February 16th 2018 is the Chinese New Year and this is the
Year of the Dog.
You may be familiar with the concept of Year of the Dog but did you know the Chinese zodiac signs also pass through the 5 Elements of Traditional Chinese Medicine (TCM). The 5 Elements, Fire, Earth, Metal, Water & Wood are a classification system. This is the year of the Earth Dog and the colour often associated with Earth is Brown. So it’s actually the Year of the Brown Earth Dog. And it’s a yang year making it a male dog, just in case you were interested.
Some characteristics of the Earth Dog include having good insight, being calm/serene, pragmatic and communicative. Although they may have a more gentle approach than their fellow Dogs, they don’t lose their ability to bite back if they feel betrayed or threatened. They are cautious and alert and often prone to anxiety and worry.
Whilst I don’t include the astrology side of things in my work I do incorporate the 5 Elements. They are fascinating and can provide real insight into what is going on for a person.
More about the 5 Elements
Because the 5 Elements are a classification system for the natural world they encompass aspects that influence our health and well-being. Examples of characteristics associated with the 5 elements are colours, seasons, sounds, tastes, smells, emotions all the way through to personality types and behaviours.
This system can be used to identify an area of imbalance within an individual and also the appropriate support to restore balance.
For example someone with a lot of Earth element influence will be well grounded, compassionate and nurturing. They are good peacemakers, mediators and make good friends. When the Earth energy is out of balance the same Earth people will become anxious and worry excessively. They are prone to pensiveness and may overwork. They’re vulnerable to digestive health issues, weight issues and overeating.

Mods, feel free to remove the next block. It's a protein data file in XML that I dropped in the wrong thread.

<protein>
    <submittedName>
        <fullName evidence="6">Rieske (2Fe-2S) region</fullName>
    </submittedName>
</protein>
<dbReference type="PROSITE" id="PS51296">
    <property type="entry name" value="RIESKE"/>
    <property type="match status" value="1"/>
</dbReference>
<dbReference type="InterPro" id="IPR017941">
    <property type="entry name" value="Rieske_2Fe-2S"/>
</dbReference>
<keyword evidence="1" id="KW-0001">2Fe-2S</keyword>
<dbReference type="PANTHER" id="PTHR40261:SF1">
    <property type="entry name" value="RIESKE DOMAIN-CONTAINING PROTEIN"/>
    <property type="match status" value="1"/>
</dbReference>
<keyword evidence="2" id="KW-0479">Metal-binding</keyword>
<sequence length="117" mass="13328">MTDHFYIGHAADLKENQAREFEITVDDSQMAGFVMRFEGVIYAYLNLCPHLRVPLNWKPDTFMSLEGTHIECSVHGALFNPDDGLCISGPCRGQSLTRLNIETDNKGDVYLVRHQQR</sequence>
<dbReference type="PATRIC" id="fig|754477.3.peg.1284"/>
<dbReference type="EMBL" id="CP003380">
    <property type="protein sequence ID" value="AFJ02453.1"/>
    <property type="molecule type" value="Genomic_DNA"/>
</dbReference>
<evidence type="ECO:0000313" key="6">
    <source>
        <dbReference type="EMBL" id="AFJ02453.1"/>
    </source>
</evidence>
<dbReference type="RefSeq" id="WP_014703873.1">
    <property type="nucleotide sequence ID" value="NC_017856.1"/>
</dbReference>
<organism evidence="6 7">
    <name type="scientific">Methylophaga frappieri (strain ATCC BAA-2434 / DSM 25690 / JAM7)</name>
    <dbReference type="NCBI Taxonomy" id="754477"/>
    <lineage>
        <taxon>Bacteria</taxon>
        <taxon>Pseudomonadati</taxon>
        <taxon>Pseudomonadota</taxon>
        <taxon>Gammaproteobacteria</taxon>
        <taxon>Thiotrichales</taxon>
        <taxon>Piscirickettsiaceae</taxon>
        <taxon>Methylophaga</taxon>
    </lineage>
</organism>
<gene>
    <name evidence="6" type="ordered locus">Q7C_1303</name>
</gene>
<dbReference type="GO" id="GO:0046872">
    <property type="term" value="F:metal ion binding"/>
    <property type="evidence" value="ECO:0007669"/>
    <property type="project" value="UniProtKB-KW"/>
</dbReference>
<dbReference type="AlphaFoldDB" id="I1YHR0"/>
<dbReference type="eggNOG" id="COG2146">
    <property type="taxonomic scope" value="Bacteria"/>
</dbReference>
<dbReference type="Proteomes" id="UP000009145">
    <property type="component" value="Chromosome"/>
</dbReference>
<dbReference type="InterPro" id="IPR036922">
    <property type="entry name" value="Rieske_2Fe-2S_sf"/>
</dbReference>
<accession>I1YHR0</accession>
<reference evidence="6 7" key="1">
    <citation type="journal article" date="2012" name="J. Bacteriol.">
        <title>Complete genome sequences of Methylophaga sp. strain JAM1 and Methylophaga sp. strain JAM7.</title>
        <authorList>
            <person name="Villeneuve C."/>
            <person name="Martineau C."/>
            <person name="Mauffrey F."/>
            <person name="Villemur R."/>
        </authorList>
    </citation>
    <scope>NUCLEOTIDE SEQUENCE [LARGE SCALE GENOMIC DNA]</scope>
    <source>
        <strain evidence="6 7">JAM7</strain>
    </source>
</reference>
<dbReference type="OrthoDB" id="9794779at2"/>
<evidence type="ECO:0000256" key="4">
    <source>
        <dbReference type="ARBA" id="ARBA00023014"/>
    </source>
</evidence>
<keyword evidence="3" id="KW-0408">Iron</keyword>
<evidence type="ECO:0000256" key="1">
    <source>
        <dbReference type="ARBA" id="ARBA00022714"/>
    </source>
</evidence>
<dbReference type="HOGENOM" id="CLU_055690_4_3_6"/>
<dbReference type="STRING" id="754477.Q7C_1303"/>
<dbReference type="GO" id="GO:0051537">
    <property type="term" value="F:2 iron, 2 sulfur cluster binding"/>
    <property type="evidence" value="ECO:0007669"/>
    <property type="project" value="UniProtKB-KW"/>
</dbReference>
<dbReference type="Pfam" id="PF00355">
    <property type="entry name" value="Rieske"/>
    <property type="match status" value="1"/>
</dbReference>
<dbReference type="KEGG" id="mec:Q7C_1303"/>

The seasons also fall onto the Elements. Winter time is associated with the Water element. Emotionally when the Water energy is strong we feel confident and able to persevere. We can maintain our perspective. When out of balance we may feel fearful, anxious, overwhelmed and lose our ability to trust that everything will be ok.
To help maintain balance at this time of year listen to your body. Rest, stay warm, spend more time at home and take time to look within and reflect. Eat warming foods and consider gentle internal based exercise such as yoga or Tai Chi (both of which can be practised indoors).
We usually know when we feel out of balance, or not quite ourselves. What we don’t always know is what we can do to get back into a balanced state and feel like ourselves again (or even better). If you feel this is something you’d like some help with get in contact to find out more.
And I hope this Year of the Dog is a good one for you 🙂